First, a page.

—Zack Brown, creator, Potato Salad
(Image: Shutterhead Studios)
Private Space Travel
In late October, the safety—and viability—of space tourism was questioned when a Virgin Galactic craft crashed during a test flight, killing one pilot and injuring another.
"As a retired NASA astronaut and Space Shuttle commander, it was easy to be skeptical of the plan to have companies ferry cargo and people to the International Space Station. After all, flying to space is so difficult that few countries even dare try it. But the commercial space-flight industry is proving itself. Companies like SpaceX have shown they can reliably deliver cargo and are on their way to providing a crewed vehicle. Of course, there have been setbacks. Virgin Galactic recently lost a test pilot. Orbital Sciences had a rocket fail on launch. But these companies will learn the necessary lessons from these mishaps. They will address the problem. And they will ultimately succeed. In the coming years, more and more companies will enter this industry and continue to open up an exciting place for commerce, competition, and innovation."
—Mark Kelly, former space shuttle commander, NASA
Cheerleading in the NFL
As the NFL continued negotiating with its highest-profile employees, the legal plight of an oft-overlooked group underlined the league's uneasy gender politics.
"Due to the wage-theft lawsuits brought against the Oakland Raiders, and four other NFL teams, cheerleaders for professional sports teams will be classified as employees, rather than contractors. As employees, the women and men who work as cheerleaders and contribute to the gameday experience will be paid at least minimum wage for each and every hour worked, including time spent at practices and fan days. The teams will also reimburse the cheerleaders for all of their expenses. And, in the coming year, cheerleaders will consider unionizing in an effort to raise their pay above the minimum wage."
—Sharon Vinick, partner, Levy Vinick Burrell Hyams, LLP (the firm that filed a lawsuit against the Oakland Raiders)
In mid-December, a surprise breakthrough in U.S.-Cuba relations potentially opened diplomatic doors to what are considered the gold standard of cigars—as well as to a new economic relationship yet to be defined.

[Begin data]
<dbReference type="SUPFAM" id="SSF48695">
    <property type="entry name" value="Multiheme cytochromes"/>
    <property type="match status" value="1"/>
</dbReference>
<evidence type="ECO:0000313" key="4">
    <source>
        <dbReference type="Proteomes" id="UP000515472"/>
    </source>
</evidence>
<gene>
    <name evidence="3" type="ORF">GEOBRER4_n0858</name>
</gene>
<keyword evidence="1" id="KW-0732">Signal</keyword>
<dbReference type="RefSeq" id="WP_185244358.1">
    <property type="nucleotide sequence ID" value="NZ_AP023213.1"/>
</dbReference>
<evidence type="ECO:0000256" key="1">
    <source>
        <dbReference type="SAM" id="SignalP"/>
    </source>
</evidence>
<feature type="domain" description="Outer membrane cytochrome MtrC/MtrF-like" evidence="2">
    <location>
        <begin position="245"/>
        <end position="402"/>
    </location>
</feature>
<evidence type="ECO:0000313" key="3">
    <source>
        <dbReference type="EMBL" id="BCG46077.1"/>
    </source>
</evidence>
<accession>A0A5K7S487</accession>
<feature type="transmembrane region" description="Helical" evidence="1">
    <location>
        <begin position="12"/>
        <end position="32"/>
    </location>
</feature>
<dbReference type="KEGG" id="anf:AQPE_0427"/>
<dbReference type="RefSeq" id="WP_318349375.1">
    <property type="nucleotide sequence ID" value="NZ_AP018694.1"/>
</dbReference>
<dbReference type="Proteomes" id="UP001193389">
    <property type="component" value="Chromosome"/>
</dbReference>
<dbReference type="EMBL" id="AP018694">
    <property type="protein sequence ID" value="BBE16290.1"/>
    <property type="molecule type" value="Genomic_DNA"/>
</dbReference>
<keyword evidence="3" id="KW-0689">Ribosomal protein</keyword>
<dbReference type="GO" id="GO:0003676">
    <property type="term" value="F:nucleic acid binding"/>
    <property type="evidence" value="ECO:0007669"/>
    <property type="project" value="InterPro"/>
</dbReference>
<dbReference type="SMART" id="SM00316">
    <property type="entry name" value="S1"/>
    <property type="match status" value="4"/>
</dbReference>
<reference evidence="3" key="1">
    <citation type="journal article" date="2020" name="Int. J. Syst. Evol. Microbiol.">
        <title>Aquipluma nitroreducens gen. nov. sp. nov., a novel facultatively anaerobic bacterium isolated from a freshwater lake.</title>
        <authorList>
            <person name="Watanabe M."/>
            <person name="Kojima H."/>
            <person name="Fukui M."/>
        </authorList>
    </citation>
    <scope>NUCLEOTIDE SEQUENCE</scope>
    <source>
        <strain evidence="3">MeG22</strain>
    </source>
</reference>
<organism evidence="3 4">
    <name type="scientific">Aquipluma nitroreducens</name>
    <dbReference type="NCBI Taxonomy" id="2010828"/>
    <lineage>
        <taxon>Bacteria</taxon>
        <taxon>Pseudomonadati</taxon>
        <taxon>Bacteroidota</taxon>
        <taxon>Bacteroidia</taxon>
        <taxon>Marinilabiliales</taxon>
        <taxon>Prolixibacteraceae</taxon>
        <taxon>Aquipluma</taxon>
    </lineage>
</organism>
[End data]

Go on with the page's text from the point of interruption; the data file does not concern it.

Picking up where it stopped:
"The recent news out of Cuba will likely have little short-term impact on the cigar industry, as Cuban cigars still cannot be sold legally in the U.S. But we are one big step closer to the day when Cuban cigars will be sold in the United States again, and when that day comes, we believe the U.S. cigar market will see another boom as people in the United States celebrate being able to legally enjoy one of the great products of the world, a Cuban cigar. When Cuba opens up, the possibility for great change emerges. Not only will there be more cigars made in Cuba to meet the increased demand, but those who make cigars outside of Cuba (in the Dominican Republic, Nicaragua, Honduras and elsewhere) will look to import Cuban leaf to incorporate into their cigar blends, making new cigars we haven’t tasted before."
—David Savona, executive editor, Cigar Aficionado
The business of making predictions has been hot since the time of Nostradamus, but one psychologist has pointed out the pitfalls of trusting in any human's ability to see the future.
"It is odd to ask someone as skeptical as I am of expert foresight to forecast the future of forecasting. It could go many ways but I can tell you a short-term direction it should take to advance the cause of the Enlightenment. Pundits should feel pressure to submit to testing of their forecasting competence in the domains in which they pontificate. They should be pitted against competitive public benchmarks such as the talented amateur superforecasters I have been studying in my completely unclassified research with the U.S. intelligence community."
—Philip Tetlock, professor of management and psychology,
The University of Pennsylvania's Wharton School